Blending Food, Environment, and Global Health into Toxicology, Researcher Finds Distinctive Niche Rewarding
After volunteering with the Peace Corps in Nepal, Dr. Elizabeth Ryan found herself pondering her next steps. How could she advance herself in the sciences while still helping to address critical problems of the developing world? Through her outreach work in community forestry, food security, and hygiene, she was all too aware of the many challenges faced by Third World nations, as well as the need for new strategies to meet those challenges.
Dr. Ryan grew up with an awareness of the environment as a source of food, and an appreciation for the ecosystems of plants and animals. As an undergraduate student at Bowling Green State University in Ohio (on a gymnastics scholarship), she majored in environmental science and biology, and was involved in plant-based and avian research. After her time in the Peace Corps, she returned to the United States and took a position with Hawk Watch International – developing educational programs that reveal and appreciate raptors as environmental indicators of human health, particularly with regards to exposures to hazardous chemical compounds. Her work there sparked an interest in toxicology, particularly immunotoxicology which looks at toxicant effects on the immune system. She then attended the University of Rochester where she received her master’s degree and PhD in molecular and environmental medicine.
“In my PhD work, our laboratory studied NSAIDS and the effects on the normal immune response, and how use of these common drugs may impact the efficacy of the HPV vaccine,” said Dr. Ryan, an Assistant Professor in the Department of Environmental and Radiological Health Sciences. “We also studied drugs such as Celebrex and Vioxx at a time when concerns regarding safety were exploding. With my postdoc, I received training in human clinical trial work, particularly in cancer control and prevention – and that has proved to be very beneficial to the work I’m interested in now.”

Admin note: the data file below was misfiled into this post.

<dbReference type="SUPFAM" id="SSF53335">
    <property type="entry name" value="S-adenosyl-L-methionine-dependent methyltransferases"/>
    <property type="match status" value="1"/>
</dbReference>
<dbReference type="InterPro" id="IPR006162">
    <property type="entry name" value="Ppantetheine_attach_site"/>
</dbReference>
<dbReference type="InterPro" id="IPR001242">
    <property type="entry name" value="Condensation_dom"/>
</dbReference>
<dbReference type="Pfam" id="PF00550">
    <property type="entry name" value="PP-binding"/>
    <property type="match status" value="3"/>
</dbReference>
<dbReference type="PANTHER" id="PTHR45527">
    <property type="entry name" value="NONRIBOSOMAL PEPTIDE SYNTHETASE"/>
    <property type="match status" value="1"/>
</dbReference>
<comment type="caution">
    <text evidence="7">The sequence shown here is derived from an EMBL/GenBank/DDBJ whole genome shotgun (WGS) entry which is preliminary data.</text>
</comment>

Dr. Elizabeth Ryan works with graduate students in a laboratory.
After her postdoc, Dr. Ryan moved to Colorado with her family (her husband, Timothy, is an epidemiologist working in Wyoming and adjunct faculty in the Department), where her career at Colorado State began in the Department of Horticulture, focused on cancer prevention with the Crops for Health program. She then transitioned to the Flint Animal Cancer Center where she worked for three years before joining the Department of Environmental and Radiological Health Sciences. Today, Dr. Ryan has a joint appointment with the Department of Food Science and Human Nutrition, the Colorado School of Public Health, and numerous collaborators from both plant and biomedical sciences.
“Initially, my interests were primarily in the role of toxicology in the prevention of disease,” Dr. Ryan said. “How can we reduce environmental exposures and intervene without medications before people get sick? Now, I’m also looking at the small molecules in food and how diet can impact recovery from and protection against chronic and infectious diseases. I’m interested in learning more about how we can use food to maintain or restore health here in the United States and abroad.”
Dr. Ryan currently has three major research programs:
“When we have to balance available resources with health and wellness, we need to look at innovative ways to address problems of disease and food security,” said Dr. Ryan. “If we can develop underused food sources that can not only feed people, but keep them healthier, too, that is something we should pursue.